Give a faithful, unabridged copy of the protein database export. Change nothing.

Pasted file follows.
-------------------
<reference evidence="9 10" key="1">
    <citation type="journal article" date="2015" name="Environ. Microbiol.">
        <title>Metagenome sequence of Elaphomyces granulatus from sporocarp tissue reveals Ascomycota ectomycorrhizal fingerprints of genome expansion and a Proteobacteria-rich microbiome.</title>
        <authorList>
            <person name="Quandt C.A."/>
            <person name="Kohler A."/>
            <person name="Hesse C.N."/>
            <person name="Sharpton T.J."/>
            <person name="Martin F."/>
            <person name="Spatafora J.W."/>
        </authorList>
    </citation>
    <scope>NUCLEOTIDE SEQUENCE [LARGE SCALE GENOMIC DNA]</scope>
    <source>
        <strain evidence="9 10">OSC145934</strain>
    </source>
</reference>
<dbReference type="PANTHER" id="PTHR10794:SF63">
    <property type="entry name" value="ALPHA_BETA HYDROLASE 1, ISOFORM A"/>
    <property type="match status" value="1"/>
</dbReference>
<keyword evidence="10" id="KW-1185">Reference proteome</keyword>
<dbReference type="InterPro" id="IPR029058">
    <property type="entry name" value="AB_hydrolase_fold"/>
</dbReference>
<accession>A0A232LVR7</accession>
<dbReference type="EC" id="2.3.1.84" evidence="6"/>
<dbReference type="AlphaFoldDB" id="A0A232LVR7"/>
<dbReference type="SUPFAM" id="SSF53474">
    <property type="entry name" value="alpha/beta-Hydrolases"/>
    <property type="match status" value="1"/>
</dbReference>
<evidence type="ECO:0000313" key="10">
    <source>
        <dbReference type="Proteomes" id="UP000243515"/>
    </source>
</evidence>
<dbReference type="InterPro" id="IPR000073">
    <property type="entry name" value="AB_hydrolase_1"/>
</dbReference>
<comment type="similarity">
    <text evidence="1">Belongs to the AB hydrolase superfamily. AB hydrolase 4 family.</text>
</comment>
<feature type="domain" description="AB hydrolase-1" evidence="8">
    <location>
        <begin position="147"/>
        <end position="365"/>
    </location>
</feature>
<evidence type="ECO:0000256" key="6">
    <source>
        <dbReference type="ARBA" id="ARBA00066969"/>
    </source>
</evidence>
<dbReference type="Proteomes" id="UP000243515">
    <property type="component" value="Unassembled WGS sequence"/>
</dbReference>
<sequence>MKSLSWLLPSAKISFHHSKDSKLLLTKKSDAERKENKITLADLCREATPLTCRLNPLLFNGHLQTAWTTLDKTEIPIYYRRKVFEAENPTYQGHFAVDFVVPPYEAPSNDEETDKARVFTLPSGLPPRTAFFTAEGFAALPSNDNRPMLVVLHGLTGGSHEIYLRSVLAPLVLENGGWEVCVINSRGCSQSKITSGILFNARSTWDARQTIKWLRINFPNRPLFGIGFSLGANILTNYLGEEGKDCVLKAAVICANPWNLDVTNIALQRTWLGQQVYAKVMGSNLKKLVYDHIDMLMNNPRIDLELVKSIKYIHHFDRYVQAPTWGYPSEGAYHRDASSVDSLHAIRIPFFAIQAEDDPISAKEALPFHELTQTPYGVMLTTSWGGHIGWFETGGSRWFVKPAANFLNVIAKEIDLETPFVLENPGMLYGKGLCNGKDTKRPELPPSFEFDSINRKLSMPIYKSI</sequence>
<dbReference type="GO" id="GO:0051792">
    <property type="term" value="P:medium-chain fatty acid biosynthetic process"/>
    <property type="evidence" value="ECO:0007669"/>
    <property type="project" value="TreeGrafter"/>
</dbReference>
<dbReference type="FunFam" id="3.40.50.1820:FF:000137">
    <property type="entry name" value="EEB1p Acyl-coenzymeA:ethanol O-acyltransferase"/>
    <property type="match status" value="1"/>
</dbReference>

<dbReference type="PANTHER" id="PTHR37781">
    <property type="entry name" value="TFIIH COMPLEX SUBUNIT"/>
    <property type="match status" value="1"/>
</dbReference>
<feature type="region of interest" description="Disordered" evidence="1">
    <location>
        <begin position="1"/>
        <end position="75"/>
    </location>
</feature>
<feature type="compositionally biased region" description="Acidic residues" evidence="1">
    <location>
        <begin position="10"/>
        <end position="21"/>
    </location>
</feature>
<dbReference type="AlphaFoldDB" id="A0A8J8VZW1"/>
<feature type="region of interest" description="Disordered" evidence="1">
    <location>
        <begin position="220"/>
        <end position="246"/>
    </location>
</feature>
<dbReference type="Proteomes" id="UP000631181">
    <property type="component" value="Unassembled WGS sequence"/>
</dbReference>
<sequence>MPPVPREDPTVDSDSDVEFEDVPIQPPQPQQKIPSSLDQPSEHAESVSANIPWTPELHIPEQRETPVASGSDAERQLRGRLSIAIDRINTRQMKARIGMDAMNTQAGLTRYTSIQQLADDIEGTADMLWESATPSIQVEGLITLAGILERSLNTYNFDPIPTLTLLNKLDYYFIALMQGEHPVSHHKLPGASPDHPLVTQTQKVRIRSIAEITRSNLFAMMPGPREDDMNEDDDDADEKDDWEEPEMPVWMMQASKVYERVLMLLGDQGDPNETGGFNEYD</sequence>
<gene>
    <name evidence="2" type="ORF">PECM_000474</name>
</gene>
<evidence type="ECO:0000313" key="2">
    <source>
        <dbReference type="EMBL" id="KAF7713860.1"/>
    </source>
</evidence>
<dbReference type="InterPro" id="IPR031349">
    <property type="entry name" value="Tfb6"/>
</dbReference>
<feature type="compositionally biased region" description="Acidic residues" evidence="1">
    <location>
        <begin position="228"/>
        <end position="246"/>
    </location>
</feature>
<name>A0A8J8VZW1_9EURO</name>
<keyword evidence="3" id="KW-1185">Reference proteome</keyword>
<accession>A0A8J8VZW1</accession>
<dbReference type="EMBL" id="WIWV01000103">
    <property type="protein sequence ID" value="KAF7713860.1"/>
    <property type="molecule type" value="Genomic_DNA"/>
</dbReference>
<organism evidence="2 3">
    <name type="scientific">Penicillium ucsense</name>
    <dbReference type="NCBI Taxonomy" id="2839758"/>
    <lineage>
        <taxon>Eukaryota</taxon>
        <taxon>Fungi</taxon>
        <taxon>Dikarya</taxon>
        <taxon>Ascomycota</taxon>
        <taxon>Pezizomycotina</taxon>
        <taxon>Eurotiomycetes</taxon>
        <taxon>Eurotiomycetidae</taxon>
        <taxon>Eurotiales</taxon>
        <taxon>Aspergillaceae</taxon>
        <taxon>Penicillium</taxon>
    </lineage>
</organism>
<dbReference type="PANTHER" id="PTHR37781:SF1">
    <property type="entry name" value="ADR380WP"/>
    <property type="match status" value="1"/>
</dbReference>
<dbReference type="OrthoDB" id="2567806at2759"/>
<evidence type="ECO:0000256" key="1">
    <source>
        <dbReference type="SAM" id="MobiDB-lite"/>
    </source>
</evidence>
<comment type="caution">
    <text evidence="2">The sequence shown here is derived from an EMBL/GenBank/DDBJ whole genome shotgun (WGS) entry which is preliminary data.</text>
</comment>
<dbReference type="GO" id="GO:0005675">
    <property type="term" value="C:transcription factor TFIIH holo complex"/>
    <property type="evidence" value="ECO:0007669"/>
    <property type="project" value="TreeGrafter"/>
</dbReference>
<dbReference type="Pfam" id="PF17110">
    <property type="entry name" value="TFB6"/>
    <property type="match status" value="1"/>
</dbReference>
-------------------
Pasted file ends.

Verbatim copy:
<reference evidence="9 10" key="1">
    <citation type="journal article" date="2015" name="Environ. Microbiol.">
        <title>Metagenome sequence of Elaphomyces granulatus from sporocarp tissue reveals Ascomycota ectomycorrhizal fingerprints of genome expansion and a Proteobacteria-rich microbiome.</title>
        <authorList>
            <person name="Quandt C.A."/>
            <person name="Kohler A."/>
            <person name="Hesse C.N."/>
            <person name="Sharpton T.J."/>
            <person name="Martin F."/>
            <person name="Spatafora J.W."/>
        </authorList>
    </citation>
    <scope>NUCLEOTIDE SEQUENCE [LARGE SCALE GENOMIC DNA]</scope>
    <source>
        <strain evidence="9 10">OSC145934</strain>
    </source>
</reference>
<dbReference type="PANTHER" id="PTHR10794:SF63">
    <property type="entry name" value="ALPHA_BETA HYDROLASE 1, ISOFORM A"/>
    <property type="match status" value="1"/>
</dbReference>
<keyword evidence="10" id="KW-1185">Reference proteome</keyword>
<dbReference type="InterPro" id="IPR029058">
    <property type="entry name" value="AB_hydrolase_fold"/>
</dbReference>
<accession>A0A232LVR7</accession>
<dbReference type="EC" id="2.3.1.84" evidence="6"/>
<dbReference type="AlphaFoldDB" id="A0A232LVR7"/>
<dbReference type="SUPFAM" id="SSF53474">
    <property type="entry name" value="alpha/beta-Hydrolases"/>
    <property type="match status" value="1"/>
</dbReference>
<evidence type="ECO:0000313" key="10">
    <source>
        <dbReference type="Proteomes" id="UP000243515"/>
    </source>
</evidence>
<dbReference type="InterPro" id="IPR000073">
    <property type="entry name" value="AB_hydrolase_1"/>
</dbReference>
<comment type="similarity">
    <text evidence="1">Belongs to the AB hydrolase superfamily. AB hydrolase 4 family.</text>
</comment>
<feature type="domain" description="AB hydrolase-1" evidence="8">
    <location>
        <begin position="147"/>
        <end position="365"/>
    </location>
</feature>
<evidence type="ECO:0000256" key="6">
    <source>
        <dbReference type="ARBA" id="ARBA00066969"/>
    </source>
</evidence>
<dbReference type="Proteomes" id="UP000243515">
    <property type="component" value="Unassembled WGS sequence"/>
</dbReference>
<sequence>MKSLSWLLPSAKISFHHSKDSKLLLTKKSDAERKENKITLADLCREATPLTCRLNPLLFNGHLQTAWTTLDKTEIPIYYRRKVFEAENPTYQGHFAVDFVVPPYEAPSNDEETDKARVFTLPSGLPPRTAFFTAEGFAALPSNDNRPMLVVLHGLTGGSHEIYLRSVLAPLVLENGGWEVCVINSRGCSQSKITSGILFNARSTWDARQTIKWLRINFPNRPLFGIGFSLGANILTNYLGEEGKDCVLKAAVICANPWNLDVTNIALQRTWLGQQVYAKVMGSNLKKLVYDHIDMLMNNPRIDLELVKSIKYIHHFDRYVQAPTWGYPSEGAYHRDASSVDSLHAIRIPFFAIQAEDDPISAKEALPFHELTQTPYGVMLTTSWGGHIGWFETGGSRWFVKPAANFLNVIAKEIDLETPFVLENPGMLYGKGLCNGKDTKRPELPPSFEFDSINRKLSMPIYKSI</sequence>
<dbReference type="GO" id="GO:0051792">
    <property type="term" value="P:medium-chain fatty acid biosynthetic process"/>
    <property type="evidence" value="ECO:0007669"/>
    <property type="project" value="TreeGrafter"/>
</dbReference>
<dbReference type="FunFam" id="3.40.50.1820:FF:000137">
    <property type="entry name" value="EEB1p Acyl-coenzymeA:ethanol O-acyltransferase"/>
    <property type="match status" value="1"/>
</dbReference>

<dbReference type="PANTHER" id="PTHR37781">
    <property type="entry name" value="TFIIH COMPLEX SUBUNIT"/>
    <property type="match status" value="1"/>
</dbReference>
<feature type="region of interest" description="Disordered" evidence="1">
    <location>
        <begin position="1"/>
        <end position="75"/>
    </location>
</feature>
<feature type="compositionally biased region" description="Acidic residues" evidence="1">
    <location>
        <begin position="10"/>
        <end position="21"/>
    </location>
</feature>
<dbReference type="AlphaFoldDB" id="A0A8J8VZW1"/>
<feature type="region of interest" description="Disordered" evidence="1">
    <location>
        <begin position="220"/>
        <end position="246"/>
    </location>
</feature>
<dbReference type="Proteomes" id="UP000631181">
    <property type="component" value="Unassembled WGS sequence"/>
</dbReference>
<sequence>MPPVPREDPTVDSDSDVEFEDVPIQPPQPQQKIPSSLDQPSEHAESVSANIPWTPELHIPEQRETPVASGSDAERQLRGRLSIAIDRINTRQMKARIGMDAMNTQAGLTRYTSIQQLADDIEGTADMLWESATPSIQVEGLITLAGILERSLNTYNFDPIPTLTLLNKLDYYFIALMQGEHPVSHHKLPGASPDHPLVTQTQKVRIRSIAEITRSNLFAMMPGPREDDMNEDDDDADEKDDWEEPEMPVWMMQASKVYERVLMLLGDQGDPNETGGFNEYD</sequence>
<gene>
    <name evidence="2" type="ORF">PECM_000474</name>
</gene>
<evidence type="ECO:0000313" key="2">
    <source>
        <dbReference type="EMBL" id="KAF7713860.1"/>
    </source>
</evidence>
<dbReference type="InterPro" id="IPR031349">
    <property type="entry name" value="Tfb6"/>
</dbReference>
<feature type="compositionally biased region" description="Acidic residues" evidence="1">
    <location>
        <begin position="228"/>
        <end position="246"/>
    </location>
</feature>
<name>A0A8J8VZW1_9EURO</name>
<keyword evidence="3" id="KW-1185">Reference proteome</keyword>
<accession>A0A8J8VZW1</accession>
<dbReference type="EMBL" id="WIWV01000103">
    <property type="protein sequence ID" value="KAF7713860.1"/>
    <property type="molecule type" value="Genomic_DNA"/>
</dbReference>
<organism evidence="2 3">
    <name type="scientific">Penicillium ucsense</name>
    <dbReference type="NCBI Taxonomy" id="2839758"/>
    <lineage>
        <taxon>Eukaryota</taxon>
        <taxon>Fungi</taxon>
        <taxon>Dikarya</taxon>
        <taxon>Ascomycota</taxon>
        <taxon>Pezizomycotina</taxon>
        <taxon>Eurotiomycetes</taxon>
        <taxon>Eurotiomycetidae</taxon>
        <taxon>Eurotiales</taxon>
        <taxon>Aspergillaceae</taxon>
        <taxon>Penicillium</taxon>
    </lineage>
</organism>
<dbReference type="PANTHER" id="PTHR37781:SF1">
    <property type="entry name" value="ADR380WP"/>
    <property type="match status" value="1"/>
</dbReference>
<dbReference type="OrthoDB" id="2567806at2759"/>
<evidence type="ECO:0000256" key="1">
    <source>
        <dbReference type="SAM" id="MobiDB-lite"/>
    </source>
</evidence>
<comment type="caution">
    <text evidence="2">The sequence shown here is derived from an EMBL/GenBank/DDBJ whole genome shotgun (WGS) entry which is preliminary data.</text>
</comment>
<dbReference type="GO" id="GO:0005675">
    <property type="term" value="C:transcription factor TFIIH holo complex"/>
    <property type="evidence" value="ECO:0007669"/>
    <property type="project" value="TreeGrafter"/>
</dbReference>
<dbReference type="Pfam" id="PF17110">
    <property type="entry name" value="TFB6"/>
    <property type="match status" value="1"/>
</dbReference>